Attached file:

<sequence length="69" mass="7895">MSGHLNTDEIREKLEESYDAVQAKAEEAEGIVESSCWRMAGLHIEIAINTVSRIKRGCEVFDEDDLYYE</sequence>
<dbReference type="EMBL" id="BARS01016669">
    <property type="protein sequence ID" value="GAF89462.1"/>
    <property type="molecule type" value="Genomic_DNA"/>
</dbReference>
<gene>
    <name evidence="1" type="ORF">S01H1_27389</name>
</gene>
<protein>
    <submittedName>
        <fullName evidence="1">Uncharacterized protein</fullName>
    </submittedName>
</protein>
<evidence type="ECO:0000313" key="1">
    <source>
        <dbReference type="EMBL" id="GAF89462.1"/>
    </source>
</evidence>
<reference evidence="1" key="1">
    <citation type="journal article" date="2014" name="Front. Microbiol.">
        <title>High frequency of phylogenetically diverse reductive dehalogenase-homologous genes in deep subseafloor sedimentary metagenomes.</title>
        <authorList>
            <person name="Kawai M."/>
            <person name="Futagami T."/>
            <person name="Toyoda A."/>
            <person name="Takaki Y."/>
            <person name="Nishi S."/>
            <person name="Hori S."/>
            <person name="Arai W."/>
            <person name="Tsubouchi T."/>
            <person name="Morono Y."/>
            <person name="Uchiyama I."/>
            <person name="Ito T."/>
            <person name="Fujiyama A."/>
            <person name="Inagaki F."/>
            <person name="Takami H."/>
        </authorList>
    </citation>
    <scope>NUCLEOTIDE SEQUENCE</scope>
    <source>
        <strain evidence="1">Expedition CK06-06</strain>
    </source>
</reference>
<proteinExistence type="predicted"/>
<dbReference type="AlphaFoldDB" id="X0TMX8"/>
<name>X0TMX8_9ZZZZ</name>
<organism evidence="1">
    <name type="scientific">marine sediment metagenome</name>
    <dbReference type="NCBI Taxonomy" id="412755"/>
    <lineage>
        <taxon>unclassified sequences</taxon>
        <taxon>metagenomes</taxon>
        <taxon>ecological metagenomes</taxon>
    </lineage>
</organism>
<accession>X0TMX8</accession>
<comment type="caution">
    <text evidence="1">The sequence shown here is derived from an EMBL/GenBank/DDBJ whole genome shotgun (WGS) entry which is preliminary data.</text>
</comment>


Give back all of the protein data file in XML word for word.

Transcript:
<sequence length="69" mass="7895">MSGHLNTDEIREKLEESYDAVQAKAEEAEGIVESSCWRMAGLHIEIAINTVSRIKRGCEVFDEDDLYYE</sequence>
<dbReference type="EMBL" id="BARS01016669">
    <property type="protein sequence ID" value="GAF89462.1"/>
    <property type="molecule type" value="Genomic_DNA"/>
</dbReference>
<gene>
    <name evidence="1" type="ORF">S01H1_27389</name>
</gene>
<protein>
    <submittedName>
        <fullName evidence="1">Uncharacterized protein</fullName>
    </submittedName>
</protein>
<evidence type="ECO:0000313" key="1">
    <source>
        <dbReference type="EMBL" id="GAF89462.1"/>
    </source>
</evidence>
<reference evidence="1" key="1">
    <citation type="journal article" date="2014" name="Front. Microbiol.">
        <title>High frequency of phylogenetically diverse reductive dehalogenase-homologous genes in deep subseafloor sedimentary metagenomes.</title>
        <authorList>
            <person name="Kawai M."/>
            <person name="Futagami T."/>
            <person name="Toyoda A."/>
            <person name="Takaki Y."/>
            <person name="Nishi S."/>
            <person name="Hori S."/>
            <person name="Arai W."/>
            <person name="Tsubouchi T."/>
            <person name="Morono Y."/>
            <person name="Uchiyama I."/>
            <person name="Ito T."/>
            <person name="Fujiyama A."/>
            <person name="Inagaki F."/>
            <person name="Takami H."/>
        </authorList>
    </citation>
    <scope>NUCLEOTIDE SEQUENCE</scope>
    <source>
        <strain evidence="1">Expedition CK06-06</strain>
    </source>
</reference>
<proteinExistence type="predicted"/>
<dbReference type="AlphaFoldDB" id="X0TMX8"/>
<name>X0TMX8_9ZZZZ</name>
<organism evidence="1">
    <name type="scientific">marine sediment metagenome</name>
    <dbReference type="NCBI Taxonomy" id="412755"/>
    <lineage>
        <taxon>unclassified sequences</taxon>
        <taxon>metagenomes</taxon>
        <taxon>ecological metagenomes</taxon>
    </lineage>
</organism>
<accession>X0TMX8</accession>
<comment type="caution">
    <text evidence="1">The sequence shown here is derived from an EMBL/GenBank/DDBJ whole genome shotgun (WGS) entry which is preliminary data.</text>
</comment>